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Is it Time to Get Your Hearing Checked?
Your significant other has started to mention that you might be having some problems hearing, your kids have noticed, even your closest friends are wondering about your ability to hear. So, is it time to get your hearing checked?
Your friends and family members may be the reason you’re asking the question. Those closest to someone with a hearing loss will often be aware there’s a problem long before the person with the hearing loss is aware they are having a problem communicating.
Please click here to be taken to our Online Hearing Quiz. The quiz will give you an indication if it’s time to call our office and make an appointment for a hearing test.
Suggest that those individuals closest to you take to quiz too (they should answer the questions from their point of view about you). Compare your results. You may be surprised at how much of a problem they really think you might be having. It might be a good idea to hear what they have to say and then get your hearing checked just to be sure.
Myths about hearing loss.
36 million Americans suffer with some degree of hearing loss. Unfortunately many who could receive benefit from hearing aids don’t. People often don’t seek help simply because they’ve been supplied with the wrong information. Don’t let these common myths about hearing loss stop you from seeking professional help and treatment.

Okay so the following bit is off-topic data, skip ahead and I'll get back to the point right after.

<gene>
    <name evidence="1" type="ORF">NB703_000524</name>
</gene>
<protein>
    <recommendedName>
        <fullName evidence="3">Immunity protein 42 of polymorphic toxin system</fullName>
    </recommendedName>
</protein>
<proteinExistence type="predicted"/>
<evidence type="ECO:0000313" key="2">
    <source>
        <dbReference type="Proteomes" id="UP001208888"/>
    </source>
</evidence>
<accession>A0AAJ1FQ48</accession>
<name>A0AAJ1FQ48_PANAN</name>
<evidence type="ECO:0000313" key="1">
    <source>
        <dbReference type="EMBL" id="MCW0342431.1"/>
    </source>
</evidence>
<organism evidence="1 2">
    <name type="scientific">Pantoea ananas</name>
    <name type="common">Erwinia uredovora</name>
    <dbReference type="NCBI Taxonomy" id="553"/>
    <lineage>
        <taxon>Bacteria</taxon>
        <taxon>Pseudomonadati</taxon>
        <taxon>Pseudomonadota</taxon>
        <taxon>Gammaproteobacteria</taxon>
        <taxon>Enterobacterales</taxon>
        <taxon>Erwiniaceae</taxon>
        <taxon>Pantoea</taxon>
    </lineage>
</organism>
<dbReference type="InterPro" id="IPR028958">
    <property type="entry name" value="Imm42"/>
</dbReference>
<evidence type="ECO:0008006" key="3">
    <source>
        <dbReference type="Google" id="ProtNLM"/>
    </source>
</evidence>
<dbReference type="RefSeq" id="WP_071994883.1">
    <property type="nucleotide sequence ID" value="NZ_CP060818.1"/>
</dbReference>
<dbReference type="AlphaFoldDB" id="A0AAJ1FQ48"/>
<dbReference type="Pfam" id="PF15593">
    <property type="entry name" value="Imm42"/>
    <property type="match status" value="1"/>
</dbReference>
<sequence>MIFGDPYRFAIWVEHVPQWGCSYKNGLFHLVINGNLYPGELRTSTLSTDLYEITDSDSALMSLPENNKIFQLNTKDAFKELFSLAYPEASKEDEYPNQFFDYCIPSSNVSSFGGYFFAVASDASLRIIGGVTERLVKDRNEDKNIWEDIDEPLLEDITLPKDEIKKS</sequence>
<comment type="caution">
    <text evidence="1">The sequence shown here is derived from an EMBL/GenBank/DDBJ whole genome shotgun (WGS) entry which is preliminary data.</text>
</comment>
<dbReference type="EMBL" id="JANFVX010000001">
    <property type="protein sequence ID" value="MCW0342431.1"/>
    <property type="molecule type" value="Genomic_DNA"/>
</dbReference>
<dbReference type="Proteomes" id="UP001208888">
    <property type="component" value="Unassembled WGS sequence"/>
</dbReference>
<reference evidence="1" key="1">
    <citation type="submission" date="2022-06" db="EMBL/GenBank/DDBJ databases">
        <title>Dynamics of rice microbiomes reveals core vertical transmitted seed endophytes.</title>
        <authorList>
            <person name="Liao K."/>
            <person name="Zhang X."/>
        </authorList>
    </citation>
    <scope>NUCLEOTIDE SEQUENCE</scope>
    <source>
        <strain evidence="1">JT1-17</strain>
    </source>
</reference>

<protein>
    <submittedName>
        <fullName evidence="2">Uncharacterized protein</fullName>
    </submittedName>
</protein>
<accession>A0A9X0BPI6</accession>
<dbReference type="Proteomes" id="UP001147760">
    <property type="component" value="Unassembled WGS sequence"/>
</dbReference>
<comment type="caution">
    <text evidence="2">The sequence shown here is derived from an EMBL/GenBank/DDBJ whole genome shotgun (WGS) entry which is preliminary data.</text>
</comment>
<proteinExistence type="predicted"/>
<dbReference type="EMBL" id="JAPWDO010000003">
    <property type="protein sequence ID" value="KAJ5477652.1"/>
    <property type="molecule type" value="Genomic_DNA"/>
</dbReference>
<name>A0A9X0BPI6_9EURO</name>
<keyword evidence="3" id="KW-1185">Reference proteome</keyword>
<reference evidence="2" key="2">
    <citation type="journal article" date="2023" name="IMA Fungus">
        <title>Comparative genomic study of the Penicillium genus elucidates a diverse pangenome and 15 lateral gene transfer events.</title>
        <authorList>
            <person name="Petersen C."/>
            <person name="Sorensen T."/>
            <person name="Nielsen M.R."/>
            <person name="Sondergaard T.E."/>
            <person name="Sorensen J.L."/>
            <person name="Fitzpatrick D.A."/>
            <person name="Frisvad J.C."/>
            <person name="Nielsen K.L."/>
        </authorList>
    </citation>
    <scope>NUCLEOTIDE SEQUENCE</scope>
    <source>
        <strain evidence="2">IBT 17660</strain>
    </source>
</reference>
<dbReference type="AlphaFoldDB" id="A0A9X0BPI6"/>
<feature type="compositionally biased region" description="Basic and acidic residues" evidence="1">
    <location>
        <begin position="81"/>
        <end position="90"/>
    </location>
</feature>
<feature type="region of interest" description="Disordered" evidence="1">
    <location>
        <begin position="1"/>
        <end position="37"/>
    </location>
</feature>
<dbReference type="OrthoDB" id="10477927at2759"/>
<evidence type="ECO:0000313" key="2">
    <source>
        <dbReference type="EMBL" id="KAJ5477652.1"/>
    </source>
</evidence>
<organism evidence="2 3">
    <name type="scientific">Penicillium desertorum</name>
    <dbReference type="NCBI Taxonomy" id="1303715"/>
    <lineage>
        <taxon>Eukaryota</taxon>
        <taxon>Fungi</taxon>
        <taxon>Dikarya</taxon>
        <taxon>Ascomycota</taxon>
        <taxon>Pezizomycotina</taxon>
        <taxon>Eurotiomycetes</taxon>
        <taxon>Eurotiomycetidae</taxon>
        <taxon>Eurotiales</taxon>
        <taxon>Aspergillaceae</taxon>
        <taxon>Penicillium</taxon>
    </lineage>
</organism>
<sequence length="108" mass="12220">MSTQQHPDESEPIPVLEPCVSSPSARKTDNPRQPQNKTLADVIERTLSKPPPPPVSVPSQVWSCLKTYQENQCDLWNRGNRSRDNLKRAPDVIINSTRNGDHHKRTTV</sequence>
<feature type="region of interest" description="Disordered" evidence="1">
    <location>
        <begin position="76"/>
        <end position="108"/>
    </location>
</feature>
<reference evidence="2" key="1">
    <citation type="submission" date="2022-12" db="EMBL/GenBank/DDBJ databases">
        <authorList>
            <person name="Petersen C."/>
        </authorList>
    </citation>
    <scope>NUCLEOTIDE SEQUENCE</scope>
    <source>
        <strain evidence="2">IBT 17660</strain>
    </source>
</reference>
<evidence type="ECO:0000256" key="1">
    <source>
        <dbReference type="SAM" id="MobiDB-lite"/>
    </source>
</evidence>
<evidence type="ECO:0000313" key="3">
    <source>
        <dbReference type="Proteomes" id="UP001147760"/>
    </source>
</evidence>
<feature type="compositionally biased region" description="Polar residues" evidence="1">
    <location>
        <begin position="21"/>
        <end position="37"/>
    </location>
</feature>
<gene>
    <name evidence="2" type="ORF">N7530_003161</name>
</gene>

My hearing is normal for my age.
Your hearing is either in the range of “normal” or it isn’t. Your age has nothing to do with whether or not your hearing is “normal”.
Wouldn't my doctor tell me if I need a hearing test?
A very small minority of family doctors actually screens their patients for hearing loss. If you do have a hearing loss, it may not be noticeable to your doctor during a 15-minute office visit in a one on one situation in a relatively quiet listening environment.
If I had a problem hearing I wouldn’t be able to hear all the time.
A common misconception is that hearing loss is simply a uniform decrease in volume. In fact hearing loss can affect hearing levels differently at different frequencies (pitches).
The majority of people who experience hearing loss tend to lose the ability to hear higher pitched sounds before they lose the ability to hear low-pitched sounds. Which in part helps to explain why women and children can be harder for some with a hearing loss to hear than it would be for them to hear a man’s voice.
There's nothing I can do to prevent hearing loss.
You can take steps to prevent hearing loss. Noise is one of the most common causes of hearing loss; millions of Americans have already suffered irreversible damage to their hearing from noise. Yet a third of all hearing loss could be prevented with proper ear protection.
Noise can only cause hearing loss over a long period of time.
NIHL can be caused by a one-time exposure to an intense “impulse” sound, such as an explosion, or by continuous exposure to loud sounds over an extended period of time, such as noise generated in a woodworking shop.